Andrew Looney, a resident of Fort Cratiot, badly scalded. James Corey of Huffalo, deck passenger, has a family here also badly scalded. The GREAT WESTERN, Capt. Walker, coming down met the ERLE soon after the accident, riding at anchor in the stream, her colors at half mast, union down. Capt. W. ran alongside, and having learned the nature of the accident, turned about and took the ERIE in tow. A passenger on board the GREAT WESTERN informs us that the scalded men presented a horrible appearance. Part of their bodies looked liked boiled meat, their faces blackened by the soot of the pipe, their eyes scalded, their hair crisp and dry as is dead, and their mouths raw and bloody. All those injured were in the hold, and the pipe burst in such a way as to force the steam down upon them. One man had the presence of mind to throw himself instantly flat on the face, and the greater portion of the steam passed over him without doing essential injury. Another sprung up and jumped overboard, he was rescued, and found to be slightly scalded.
      Mr. Baby, Sherif of the Western District, U. C. was sitting on the promenade deck in conversation with his niece, he heard the explosion, and exclaimed, "my God Eliza, we are lost," attempted to throw her overboard. A person near by caught her by the arm, and Baby, in the cosacy of his fear, jumped overboard himself. He sank before assistance could be rendered him. One of the scalded men, Looney, died before our informant left the boat, and another was thought to be dying.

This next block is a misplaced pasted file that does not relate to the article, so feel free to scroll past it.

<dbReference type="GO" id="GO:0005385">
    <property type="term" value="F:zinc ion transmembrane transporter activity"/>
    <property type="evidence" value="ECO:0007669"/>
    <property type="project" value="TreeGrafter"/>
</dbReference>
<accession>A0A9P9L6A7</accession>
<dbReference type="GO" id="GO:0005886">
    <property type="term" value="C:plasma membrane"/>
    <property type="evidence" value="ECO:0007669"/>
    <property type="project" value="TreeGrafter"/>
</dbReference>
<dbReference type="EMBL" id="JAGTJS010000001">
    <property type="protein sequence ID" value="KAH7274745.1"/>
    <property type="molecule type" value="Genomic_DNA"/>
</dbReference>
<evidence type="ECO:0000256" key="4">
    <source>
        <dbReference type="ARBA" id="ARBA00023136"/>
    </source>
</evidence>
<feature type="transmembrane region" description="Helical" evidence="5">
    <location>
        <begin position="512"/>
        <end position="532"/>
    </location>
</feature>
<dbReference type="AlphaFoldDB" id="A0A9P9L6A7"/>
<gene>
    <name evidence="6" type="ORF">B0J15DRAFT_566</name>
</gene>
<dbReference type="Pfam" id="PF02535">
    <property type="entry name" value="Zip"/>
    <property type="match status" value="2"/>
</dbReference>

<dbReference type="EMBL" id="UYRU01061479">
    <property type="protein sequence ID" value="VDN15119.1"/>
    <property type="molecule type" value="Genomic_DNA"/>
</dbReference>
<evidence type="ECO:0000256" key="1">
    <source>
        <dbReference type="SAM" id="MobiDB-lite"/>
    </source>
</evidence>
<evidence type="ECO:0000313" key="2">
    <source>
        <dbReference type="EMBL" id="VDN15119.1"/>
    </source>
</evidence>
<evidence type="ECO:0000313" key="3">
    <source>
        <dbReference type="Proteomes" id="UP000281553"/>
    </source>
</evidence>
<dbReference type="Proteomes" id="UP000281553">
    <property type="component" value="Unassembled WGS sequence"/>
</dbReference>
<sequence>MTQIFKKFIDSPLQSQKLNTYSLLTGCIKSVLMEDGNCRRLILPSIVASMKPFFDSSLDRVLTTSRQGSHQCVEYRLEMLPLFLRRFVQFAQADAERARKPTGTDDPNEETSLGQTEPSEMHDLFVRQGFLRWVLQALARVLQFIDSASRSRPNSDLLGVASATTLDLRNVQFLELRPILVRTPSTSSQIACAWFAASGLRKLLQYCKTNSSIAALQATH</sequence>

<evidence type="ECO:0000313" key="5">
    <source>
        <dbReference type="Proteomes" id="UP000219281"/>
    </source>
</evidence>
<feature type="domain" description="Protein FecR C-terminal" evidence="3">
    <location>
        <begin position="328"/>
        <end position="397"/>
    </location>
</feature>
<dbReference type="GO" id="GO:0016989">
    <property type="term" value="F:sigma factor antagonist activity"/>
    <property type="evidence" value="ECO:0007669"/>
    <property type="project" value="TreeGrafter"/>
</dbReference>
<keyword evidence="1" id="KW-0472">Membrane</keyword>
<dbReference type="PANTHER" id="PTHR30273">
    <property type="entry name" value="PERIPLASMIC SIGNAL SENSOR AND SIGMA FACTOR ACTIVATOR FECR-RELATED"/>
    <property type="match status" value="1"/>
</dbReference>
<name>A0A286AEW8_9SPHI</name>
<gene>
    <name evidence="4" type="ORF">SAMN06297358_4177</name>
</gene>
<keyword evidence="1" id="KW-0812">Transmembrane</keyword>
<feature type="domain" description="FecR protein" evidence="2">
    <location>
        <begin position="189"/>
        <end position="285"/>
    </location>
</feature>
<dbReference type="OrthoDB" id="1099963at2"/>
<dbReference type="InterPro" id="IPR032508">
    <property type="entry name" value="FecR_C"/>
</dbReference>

The highest praise is awarded Capt. Walker, for his promptness and kindness. He towed the ERIE up the river until her met the MILlWAUKIE, which had been dispatched from Detroit for the purpose ol rendering assistance, and then reluctantly resumed his course so unhappily interrupted.
      Mr. H. R. Williams, of this city, in a letter he was kind enough to send to me says, "No blame can possibly be attached to the Engineer, Mr. Edgar Clements, or any of the Officers of the boat. A few minutes before the explosion took place, I noticed we were only carrying 10 or 20 inches of steam. Mr. A. B. Hinsdale of Elgin, Illinois, looked at the gauge after I did, and be says it ranged from 19 to 20. The Engineer was at his post and his escape unhurt is truly wonderful. The passengers, while they lament the accident, do not attach the least censure to the officer of the boat."